Uncharted Territory

“There are three kinds of men. The ones that learn by reading.  The few who learn by observation.  The rest of them have to pee on the electric fence for themselves.”   ― Will Rogers

(In case you were wondering,  I’m the kind of woman who needs to pee on the electric fence to learn a proper lesson. Stubborn is my middle name.)

If you were to ask me about what I’ve learned so far while living in South Africa, I would tell you these two very important things:

  1. Be Flexible
  2. Fail

Fail?  Yep.  I said it.  Fail.  I am what some professionals like to call “an experiential learner.”  I like to learn by “trial and error.”  I take a step, I fail, I learn, I change, and then I try to do it better the next time.  The concept seems simple enough, but, in the moment of realization, it can be pretty heart wrenching.  Messing up isn’t fun.  It hurts.  It takes humility to admit a wrong, and it can leave scars and memories that seem to only fade with time.  Not to mention, our culture has an awful way of reinforcing the broken idea that we must constantly strive for perfection, and if we fail to reach it, we should just crawl into a hole and let someone else give it a shot.  It’s why we hide our weaknesses, it’s why we are ashamed of our flaws, and it’s why some of the most successful businessmen in the world are the greatest liars.

But hey, there’s good news.  Jesus gave me the freedom to fail.  In fact, I have the freedom to screw up BIG TIME over and over and over again.  My identity isn’t in my volunteer work, it isn’t in my soccer playing abilities, or in the number of bible verses I have memorized.  My worth and my value don’t come from my accomplishments.  God could take all of those things away from me, and I would still be deemed precious in His sight.  His love doesn’t change when I fail.  His love isn’t conditional or dependent on me.  His love and approval do not come with a disclaimer.

So when I go through a trial, how do I respond?  Do I sulk and give up?  Or do I learn and grow?  Do I beat myself up? Or do I choose to move forward and try again?

Quick example.  Today, I had to pull the plug on my high school futsal team.  I love those girls (and I also hate feeling like a quitter), so it wasn’t an easy task for me.  I had to humble myself enough to admit that the program wasn’t going in the direction that training4changeS needed it to go.  I had to swallow my pride and admit that it simply wasn’t working…. but that’s okay.

Now, I move forward. I learn from this experience, and I choose to become a better coach.  I adjust my strategy, I adapt to my environment, and I appreciate the trials and the challenges that I have walked through over these past few months.  As a training4changeS team, we went back to the drawing board and we decided to target a new age group.  We are hoping to develop a girl’s futsal program within the local primary schools instead of the high schools.  We’ve realized that the world is changing fast.  To make a lasting impact, we need to start teaching, loving, and coaching younger aged kids.  By the time these girls enter into high school, their habits and lifestyles are so deeply engrained into their minds and hearts that change just doesn’t stick.  The chance for long term impact decreases more and more with each birthday.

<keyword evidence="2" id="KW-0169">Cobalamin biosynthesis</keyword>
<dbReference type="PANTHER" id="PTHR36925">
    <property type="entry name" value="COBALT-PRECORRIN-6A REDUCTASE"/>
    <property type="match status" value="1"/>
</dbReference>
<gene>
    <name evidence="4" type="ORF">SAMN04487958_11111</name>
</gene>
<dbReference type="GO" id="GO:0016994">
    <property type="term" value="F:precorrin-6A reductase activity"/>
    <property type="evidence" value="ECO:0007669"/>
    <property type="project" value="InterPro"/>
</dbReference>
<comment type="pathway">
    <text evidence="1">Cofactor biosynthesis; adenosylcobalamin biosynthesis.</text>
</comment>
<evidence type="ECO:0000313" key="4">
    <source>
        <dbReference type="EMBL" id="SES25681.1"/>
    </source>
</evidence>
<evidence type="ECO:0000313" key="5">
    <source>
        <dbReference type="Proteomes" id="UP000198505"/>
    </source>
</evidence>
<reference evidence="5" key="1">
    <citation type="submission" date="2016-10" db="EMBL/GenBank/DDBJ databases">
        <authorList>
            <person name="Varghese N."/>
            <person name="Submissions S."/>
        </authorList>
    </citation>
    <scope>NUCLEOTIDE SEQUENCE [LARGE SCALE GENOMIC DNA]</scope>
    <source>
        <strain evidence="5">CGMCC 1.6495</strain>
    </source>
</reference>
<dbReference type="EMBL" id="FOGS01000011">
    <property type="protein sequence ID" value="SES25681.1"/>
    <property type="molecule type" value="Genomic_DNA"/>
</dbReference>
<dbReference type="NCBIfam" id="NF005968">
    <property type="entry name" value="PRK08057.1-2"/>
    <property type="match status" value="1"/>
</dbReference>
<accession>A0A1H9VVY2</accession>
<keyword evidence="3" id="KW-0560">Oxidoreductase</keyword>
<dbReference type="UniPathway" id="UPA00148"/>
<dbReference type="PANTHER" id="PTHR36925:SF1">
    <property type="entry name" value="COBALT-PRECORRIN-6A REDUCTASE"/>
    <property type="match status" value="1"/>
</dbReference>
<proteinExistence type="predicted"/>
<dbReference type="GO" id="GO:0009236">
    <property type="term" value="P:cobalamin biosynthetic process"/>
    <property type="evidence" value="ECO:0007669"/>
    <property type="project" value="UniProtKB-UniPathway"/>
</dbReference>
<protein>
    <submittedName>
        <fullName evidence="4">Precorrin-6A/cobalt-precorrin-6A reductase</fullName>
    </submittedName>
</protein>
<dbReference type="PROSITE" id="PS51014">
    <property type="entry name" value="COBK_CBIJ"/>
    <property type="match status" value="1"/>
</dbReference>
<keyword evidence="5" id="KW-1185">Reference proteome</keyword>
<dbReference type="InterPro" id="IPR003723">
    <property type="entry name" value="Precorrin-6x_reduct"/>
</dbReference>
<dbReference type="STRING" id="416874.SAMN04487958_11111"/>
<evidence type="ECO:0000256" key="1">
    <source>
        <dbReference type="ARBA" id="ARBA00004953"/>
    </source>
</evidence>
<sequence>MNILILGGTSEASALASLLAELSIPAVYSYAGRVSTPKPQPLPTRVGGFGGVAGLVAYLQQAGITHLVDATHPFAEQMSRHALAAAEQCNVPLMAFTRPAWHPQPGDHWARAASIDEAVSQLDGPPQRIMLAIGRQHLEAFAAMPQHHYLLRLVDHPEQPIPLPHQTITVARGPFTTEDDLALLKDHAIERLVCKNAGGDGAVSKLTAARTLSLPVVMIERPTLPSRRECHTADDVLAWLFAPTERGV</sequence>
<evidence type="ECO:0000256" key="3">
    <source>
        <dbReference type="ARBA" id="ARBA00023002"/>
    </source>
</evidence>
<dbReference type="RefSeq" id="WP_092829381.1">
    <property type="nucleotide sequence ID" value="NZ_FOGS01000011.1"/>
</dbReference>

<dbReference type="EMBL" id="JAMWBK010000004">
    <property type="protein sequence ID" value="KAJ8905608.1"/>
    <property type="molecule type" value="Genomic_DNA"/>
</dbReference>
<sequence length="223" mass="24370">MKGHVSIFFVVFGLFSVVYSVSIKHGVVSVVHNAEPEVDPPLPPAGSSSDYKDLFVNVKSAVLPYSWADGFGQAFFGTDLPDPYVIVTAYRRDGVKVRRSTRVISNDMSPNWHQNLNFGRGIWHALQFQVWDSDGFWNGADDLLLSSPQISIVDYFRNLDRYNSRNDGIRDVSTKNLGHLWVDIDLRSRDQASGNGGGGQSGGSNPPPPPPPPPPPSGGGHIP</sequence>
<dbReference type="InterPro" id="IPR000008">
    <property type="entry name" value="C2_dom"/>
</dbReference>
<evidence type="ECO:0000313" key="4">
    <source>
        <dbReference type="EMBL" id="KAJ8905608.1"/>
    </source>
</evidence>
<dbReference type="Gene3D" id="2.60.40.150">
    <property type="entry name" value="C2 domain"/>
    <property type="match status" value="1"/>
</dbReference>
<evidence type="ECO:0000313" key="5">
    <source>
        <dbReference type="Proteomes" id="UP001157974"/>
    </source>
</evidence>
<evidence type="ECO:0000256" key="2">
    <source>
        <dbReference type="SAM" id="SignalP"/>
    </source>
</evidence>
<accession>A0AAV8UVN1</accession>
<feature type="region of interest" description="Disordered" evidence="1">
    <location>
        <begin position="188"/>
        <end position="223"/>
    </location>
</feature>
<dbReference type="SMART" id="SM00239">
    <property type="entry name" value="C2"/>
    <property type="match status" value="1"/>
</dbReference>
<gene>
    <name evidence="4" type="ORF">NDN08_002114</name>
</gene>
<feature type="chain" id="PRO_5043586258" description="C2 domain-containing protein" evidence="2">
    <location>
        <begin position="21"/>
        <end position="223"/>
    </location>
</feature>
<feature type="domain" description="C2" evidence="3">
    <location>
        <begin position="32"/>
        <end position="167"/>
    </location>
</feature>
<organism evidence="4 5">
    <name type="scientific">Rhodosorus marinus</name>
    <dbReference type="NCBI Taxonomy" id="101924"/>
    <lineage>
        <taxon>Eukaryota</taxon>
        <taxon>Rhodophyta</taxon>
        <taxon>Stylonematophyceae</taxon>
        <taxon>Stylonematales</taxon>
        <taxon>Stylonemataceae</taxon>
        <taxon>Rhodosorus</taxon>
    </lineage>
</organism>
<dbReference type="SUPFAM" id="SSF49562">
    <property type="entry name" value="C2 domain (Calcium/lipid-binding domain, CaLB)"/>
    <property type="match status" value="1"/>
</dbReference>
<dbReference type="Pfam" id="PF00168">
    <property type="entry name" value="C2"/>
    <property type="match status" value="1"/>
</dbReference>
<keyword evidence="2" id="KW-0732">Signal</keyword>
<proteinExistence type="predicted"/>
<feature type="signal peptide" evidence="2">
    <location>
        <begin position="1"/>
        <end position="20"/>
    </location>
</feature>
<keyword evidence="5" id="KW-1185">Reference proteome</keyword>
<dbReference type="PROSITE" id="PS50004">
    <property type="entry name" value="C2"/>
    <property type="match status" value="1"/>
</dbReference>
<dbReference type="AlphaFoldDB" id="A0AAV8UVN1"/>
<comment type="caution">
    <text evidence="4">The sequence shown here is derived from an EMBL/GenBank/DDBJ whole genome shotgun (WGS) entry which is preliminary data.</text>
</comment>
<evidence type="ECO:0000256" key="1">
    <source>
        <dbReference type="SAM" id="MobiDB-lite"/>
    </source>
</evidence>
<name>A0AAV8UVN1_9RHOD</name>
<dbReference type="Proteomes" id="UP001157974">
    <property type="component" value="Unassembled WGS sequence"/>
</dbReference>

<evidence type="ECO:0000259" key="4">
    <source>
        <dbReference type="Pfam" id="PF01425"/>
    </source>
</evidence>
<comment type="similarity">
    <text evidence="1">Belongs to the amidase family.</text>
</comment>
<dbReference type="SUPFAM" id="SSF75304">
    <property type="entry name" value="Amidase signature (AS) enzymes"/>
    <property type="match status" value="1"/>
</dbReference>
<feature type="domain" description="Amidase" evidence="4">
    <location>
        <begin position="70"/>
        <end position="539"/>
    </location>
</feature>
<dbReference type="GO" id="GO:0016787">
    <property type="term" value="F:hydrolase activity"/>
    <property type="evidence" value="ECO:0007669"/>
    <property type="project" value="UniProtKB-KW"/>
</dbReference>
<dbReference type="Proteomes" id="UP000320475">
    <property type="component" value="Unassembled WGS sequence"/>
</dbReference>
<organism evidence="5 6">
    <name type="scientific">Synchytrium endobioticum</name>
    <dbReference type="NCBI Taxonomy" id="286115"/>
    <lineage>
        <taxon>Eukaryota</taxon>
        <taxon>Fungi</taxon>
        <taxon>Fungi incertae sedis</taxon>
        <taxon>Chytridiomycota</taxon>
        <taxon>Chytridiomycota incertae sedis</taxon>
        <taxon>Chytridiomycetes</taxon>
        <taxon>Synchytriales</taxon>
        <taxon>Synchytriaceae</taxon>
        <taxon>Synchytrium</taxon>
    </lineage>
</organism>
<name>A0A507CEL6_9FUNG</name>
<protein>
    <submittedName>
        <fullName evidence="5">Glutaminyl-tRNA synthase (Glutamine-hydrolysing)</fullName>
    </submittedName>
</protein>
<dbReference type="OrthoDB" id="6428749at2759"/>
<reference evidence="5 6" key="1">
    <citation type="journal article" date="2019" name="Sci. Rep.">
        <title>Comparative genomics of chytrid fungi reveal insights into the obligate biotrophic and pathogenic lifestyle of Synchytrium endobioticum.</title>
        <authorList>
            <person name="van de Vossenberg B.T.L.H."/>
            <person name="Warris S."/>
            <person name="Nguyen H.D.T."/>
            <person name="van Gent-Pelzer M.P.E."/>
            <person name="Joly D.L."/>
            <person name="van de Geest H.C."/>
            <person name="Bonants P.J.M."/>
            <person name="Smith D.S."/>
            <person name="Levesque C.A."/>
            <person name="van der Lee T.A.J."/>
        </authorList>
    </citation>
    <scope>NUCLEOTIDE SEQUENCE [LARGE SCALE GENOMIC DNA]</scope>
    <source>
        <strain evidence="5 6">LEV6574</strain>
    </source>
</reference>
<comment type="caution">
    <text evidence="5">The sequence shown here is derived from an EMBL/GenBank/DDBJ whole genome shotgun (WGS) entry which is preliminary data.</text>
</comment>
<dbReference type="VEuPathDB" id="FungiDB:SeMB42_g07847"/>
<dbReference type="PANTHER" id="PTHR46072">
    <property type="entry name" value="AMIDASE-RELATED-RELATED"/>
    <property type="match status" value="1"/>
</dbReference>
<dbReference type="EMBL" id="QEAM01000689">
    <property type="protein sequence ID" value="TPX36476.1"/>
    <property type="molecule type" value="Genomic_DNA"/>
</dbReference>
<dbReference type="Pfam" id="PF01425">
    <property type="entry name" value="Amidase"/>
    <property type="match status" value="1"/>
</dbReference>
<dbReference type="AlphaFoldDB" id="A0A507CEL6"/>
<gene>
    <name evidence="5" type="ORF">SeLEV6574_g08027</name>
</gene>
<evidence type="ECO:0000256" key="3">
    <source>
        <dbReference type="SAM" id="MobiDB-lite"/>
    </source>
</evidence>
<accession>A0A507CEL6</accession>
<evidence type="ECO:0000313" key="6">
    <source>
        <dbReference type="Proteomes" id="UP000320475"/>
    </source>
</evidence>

So, I am venturing down a new road that will lead me into uncharted territory.  I am going to start traveling down this “one of a kind” path that God has so graciously paved for me.  This path could very well be full of sharp turns, steep hills, and some potential thunderstorms, but I am willing and ready to face the elements.  I am willing and ready to have my roadmap torn to shreds, my travel plans tossed out the window, and my destination expectations rerouted.

I know that I’d much rather trek up a dangerous and scary mountain trail with my Creator, than sit in the comfort of a palm tree without Him.

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We can rejoice, too, when we run into problems and trials, for we know that they help us develop endurance. And endurance develops strength of character, and character strengthens our confident hope of salvation. And this hope will not lead to disappointment. For we know how dearly God loves us, because he has given us the Holy Spirit to fill our hearts with his love. 

Romans 5:3-5 (NLT)

3 Comments on “Uncharted Territory

  1. We are more proud of you now Sam than ever before. To be able to change course, even if it hurts, is not only a sign of maturation but of tremendous faith. It takes great strength of character to be able to realize that what you had hoped to be, isn’t going to happen and to take that first step on another path. Yes, we can see where focusing on the younger children is a sound decision. We look at the photo of you with the children in Kayamandi (I think that’s right) and we see great joy in you and in them. You will experience that joy again as you make a difference in their young lives.

    Liked by 1 person

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